|Banbury Cross||A fine lady on a white horse|
|St. Mary's||Detail of statue|
|Magnificent ceiling||Columns supporting the dome|
|Timber framed survival||The canal and quayside development|
I had the opportunity to visit Banbury a few days after the new statue of a fine lady on a white horse was unveiled by Princess Anne. It is an impressive work and should please all who have previously despaired of modern art.
A plaque near Banbury Cross explains that in the mediaeval period there were three crosses in the town. There was the White Cross in West Bar, a Market Cross in Cornhill and the High or Bread Cross in Butchers' Row. The High Cross was one of the most notable features of the town. Banbury became a centre of Puritanism in the late 16th century. Puritans considered statues and pictures in churches and other religious symbols to be idolatrous and as a result the Maypole was destroyed in 1598 and the High Cross in 1601. All three crosses had been damaged or destroyed by 1621. The current cross was built to celebrate the marriage of Queen Victoria's eldest daughter to Prince Frederick of Prussia in 1858. It was completed in October 1859. Three of the niches show Queen Victoria, Edward VII and George V and were erected to mark the coronation of George V in 1911. The cross incorporates the arms of the town and the motto 'Dominus nobis sol et scutum' - the Lord is our son and shield. The cross was cleaned and restored in 1978/9.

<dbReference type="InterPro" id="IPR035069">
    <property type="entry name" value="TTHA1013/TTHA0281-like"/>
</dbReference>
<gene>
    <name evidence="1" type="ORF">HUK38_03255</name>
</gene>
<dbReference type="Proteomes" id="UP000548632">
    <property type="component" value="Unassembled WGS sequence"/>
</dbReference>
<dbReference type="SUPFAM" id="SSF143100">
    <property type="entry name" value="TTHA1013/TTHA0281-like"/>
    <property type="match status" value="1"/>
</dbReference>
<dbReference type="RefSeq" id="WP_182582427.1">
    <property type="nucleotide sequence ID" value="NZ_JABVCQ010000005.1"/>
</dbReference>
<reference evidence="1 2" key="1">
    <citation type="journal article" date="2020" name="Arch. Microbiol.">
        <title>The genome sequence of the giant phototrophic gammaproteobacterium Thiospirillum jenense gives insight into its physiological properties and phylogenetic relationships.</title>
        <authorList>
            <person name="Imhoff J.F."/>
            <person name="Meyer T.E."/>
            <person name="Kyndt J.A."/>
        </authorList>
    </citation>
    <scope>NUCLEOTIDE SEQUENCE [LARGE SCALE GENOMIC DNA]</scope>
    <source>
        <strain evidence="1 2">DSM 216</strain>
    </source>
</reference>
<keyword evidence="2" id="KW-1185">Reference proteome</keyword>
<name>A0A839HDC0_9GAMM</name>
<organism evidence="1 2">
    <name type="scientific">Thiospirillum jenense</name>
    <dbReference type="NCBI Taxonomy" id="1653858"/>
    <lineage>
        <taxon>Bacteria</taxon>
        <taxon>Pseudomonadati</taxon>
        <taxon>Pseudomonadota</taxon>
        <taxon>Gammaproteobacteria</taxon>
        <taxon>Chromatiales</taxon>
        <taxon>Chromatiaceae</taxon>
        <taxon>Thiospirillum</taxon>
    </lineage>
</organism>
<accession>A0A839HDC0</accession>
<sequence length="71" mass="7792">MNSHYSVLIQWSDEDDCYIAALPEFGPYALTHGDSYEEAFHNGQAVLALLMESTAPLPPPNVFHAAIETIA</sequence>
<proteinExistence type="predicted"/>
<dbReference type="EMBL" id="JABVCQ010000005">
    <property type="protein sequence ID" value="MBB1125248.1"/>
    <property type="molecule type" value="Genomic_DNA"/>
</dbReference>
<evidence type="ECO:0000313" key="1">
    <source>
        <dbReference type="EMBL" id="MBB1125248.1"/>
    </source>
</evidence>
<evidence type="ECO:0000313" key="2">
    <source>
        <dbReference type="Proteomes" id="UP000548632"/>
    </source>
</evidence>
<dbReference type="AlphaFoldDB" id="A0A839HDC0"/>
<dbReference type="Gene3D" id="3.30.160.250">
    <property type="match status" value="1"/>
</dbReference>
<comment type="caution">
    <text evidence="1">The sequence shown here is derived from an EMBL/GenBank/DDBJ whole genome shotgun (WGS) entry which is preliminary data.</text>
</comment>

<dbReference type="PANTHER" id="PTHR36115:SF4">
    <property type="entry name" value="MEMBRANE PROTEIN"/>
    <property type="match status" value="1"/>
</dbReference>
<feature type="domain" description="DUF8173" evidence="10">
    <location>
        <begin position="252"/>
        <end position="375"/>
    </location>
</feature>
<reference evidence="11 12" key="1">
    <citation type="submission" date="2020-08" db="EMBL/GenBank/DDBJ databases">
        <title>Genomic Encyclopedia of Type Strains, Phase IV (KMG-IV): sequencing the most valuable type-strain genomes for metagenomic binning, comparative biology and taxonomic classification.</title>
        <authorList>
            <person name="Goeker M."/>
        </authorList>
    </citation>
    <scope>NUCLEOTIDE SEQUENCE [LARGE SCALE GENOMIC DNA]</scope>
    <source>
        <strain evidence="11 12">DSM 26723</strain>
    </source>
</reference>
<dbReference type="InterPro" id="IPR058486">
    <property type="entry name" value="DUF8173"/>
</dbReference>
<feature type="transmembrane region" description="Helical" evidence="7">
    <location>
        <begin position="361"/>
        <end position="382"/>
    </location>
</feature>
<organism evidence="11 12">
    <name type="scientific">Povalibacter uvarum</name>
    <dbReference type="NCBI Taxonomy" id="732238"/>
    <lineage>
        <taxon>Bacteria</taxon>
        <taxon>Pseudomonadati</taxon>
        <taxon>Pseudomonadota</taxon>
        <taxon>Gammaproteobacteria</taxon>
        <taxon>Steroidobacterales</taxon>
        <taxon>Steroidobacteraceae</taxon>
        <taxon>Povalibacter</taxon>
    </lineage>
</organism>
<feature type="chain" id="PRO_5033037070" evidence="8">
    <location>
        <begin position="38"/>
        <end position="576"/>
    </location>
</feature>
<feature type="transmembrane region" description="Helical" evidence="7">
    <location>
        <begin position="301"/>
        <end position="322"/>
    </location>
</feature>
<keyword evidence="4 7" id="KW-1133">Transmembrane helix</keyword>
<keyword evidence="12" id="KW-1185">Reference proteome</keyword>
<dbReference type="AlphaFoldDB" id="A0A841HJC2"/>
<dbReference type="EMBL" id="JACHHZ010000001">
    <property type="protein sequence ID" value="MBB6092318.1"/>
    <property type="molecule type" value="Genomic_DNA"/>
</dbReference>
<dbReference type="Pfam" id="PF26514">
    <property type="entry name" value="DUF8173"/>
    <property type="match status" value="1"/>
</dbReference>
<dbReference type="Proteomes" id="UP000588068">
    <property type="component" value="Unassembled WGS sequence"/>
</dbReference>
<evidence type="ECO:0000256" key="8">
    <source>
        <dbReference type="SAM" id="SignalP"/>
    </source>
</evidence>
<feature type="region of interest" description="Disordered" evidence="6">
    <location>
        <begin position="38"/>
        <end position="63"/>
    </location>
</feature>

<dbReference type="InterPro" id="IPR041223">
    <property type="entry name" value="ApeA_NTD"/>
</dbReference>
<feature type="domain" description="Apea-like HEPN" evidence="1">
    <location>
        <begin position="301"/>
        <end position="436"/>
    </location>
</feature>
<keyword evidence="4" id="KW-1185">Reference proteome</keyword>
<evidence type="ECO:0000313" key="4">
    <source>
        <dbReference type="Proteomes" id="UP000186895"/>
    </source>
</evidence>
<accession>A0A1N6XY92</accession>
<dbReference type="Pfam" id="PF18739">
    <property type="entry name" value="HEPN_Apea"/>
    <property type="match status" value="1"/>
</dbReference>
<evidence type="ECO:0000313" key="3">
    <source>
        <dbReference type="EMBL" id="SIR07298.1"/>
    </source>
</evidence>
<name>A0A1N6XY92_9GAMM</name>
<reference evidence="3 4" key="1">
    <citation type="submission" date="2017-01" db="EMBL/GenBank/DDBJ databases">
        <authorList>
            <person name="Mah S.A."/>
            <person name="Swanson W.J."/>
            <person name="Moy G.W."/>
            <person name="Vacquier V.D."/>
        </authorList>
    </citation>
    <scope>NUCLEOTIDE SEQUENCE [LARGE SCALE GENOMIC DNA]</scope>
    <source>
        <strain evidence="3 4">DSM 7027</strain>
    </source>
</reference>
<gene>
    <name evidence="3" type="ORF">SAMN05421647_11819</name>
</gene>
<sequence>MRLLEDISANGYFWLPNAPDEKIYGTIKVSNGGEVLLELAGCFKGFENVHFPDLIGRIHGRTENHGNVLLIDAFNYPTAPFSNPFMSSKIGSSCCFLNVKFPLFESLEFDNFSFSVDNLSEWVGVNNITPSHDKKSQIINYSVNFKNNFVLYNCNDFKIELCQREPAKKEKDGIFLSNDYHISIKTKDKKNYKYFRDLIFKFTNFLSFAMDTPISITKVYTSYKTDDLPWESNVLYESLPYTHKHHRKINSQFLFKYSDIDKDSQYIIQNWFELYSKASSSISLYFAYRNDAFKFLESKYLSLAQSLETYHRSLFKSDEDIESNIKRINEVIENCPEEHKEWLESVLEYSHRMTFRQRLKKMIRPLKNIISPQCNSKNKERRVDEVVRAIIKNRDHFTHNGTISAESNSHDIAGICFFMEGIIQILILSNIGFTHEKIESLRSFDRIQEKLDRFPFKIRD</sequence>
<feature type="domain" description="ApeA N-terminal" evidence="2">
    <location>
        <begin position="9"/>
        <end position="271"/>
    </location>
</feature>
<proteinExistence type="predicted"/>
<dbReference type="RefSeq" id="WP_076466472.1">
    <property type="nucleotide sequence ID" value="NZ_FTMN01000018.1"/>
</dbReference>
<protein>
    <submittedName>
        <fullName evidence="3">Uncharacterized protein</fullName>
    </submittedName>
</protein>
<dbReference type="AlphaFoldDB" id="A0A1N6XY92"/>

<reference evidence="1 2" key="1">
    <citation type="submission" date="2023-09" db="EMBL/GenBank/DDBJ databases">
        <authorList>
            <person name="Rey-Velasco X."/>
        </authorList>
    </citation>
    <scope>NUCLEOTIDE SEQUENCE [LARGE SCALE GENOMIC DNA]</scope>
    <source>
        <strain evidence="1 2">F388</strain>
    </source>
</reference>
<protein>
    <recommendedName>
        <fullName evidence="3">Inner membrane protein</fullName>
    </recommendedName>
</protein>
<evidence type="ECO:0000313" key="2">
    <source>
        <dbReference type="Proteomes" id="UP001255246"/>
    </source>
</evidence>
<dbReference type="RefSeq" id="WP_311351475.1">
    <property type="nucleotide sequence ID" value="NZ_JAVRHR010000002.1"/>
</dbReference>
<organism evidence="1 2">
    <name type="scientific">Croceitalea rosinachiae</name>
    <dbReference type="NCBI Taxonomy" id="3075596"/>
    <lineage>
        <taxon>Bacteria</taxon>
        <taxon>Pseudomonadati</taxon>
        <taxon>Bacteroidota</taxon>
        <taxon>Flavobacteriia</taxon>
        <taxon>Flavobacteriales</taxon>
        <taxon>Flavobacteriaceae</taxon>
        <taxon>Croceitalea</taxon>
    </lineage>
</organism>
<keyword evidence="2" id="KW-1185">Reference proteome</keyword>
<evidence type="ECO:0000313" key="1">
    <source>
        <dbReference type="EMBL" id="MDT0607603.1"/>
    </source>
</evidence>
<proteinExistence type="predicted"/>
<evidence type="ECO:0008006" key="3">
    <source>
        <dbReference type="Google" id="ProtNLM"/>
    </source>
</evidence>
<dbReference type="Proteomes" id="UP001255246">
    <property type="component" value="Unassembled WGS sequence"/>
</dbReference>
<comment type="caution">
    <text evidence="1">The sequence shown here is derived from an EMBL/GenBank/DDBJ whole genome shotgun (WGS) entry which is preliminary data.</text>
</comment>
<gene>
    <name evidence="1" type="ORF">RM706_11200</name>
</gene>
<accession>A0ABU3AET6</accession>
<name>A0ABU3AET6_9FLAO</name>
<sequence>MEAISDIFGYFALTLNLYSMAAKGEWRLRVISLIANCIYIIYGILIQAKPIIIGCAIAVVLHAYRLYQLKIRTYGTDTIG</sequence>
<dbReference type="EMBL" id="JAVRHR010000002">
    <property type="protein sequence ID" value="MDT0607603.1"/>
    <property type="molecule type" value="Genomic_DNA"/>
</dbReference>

The origin and meaning of the nursery rhyme are not clear but some possibilities are considered in a short article in the Historical Guide to St. Mary's Church. Among the questions he raises are whether the horse was real or a hobby horse and whether the fine lady was a member of the Fiennes family.
At the time of the Domesday survey of 1086, Banbury was the centre of a large parish. It is possible that the town had a Saxon minster but the first documentary evidence for a church is in 1185/6. The mediaeval church had some remaining Norman features but also extensive developments from the 12th to the 15th century. The church fell into disrepair in the 17th century and was damaged during the Civil War when it was used as a stronghold by Parliamentary forces. The church was repaired and in 1790 advice was sought on major restoration but it proved too late. On 12 December 1790 the north aisle collapsed and the following day the tower fell . The building of the new church commenced in 1791 and it was opened in 1797. The architect was Samuel Pepys Cockerell. The dome is supported on pillars with fine ionic capitals whose decoration is thought to be in code stone. The ceiling is quite breathtaking. Originally the church had four galleries and could seat 3,000. The main chamber was for preaching and the altar was relatively inconspicuous behind the organ in the East Gallery. When first opened the portico had not been built and the tower was unfinished. The building was finally completed in 1822 by Cockerell's son. The church is now shared by the Anglican and United Reformed Church.
The town centre has been extensively rebuilt in the late 20th century with large shopping malls and department stores on the banks of the refurbished canal. My picture of a timber framed building gives a glimpse of an older Banbury.
Historical Guide to St. Mary's Churchby Richard Wiggins, a booklet available
in the church for £2.
Information available on the guides in the church.
Plaque near the cross.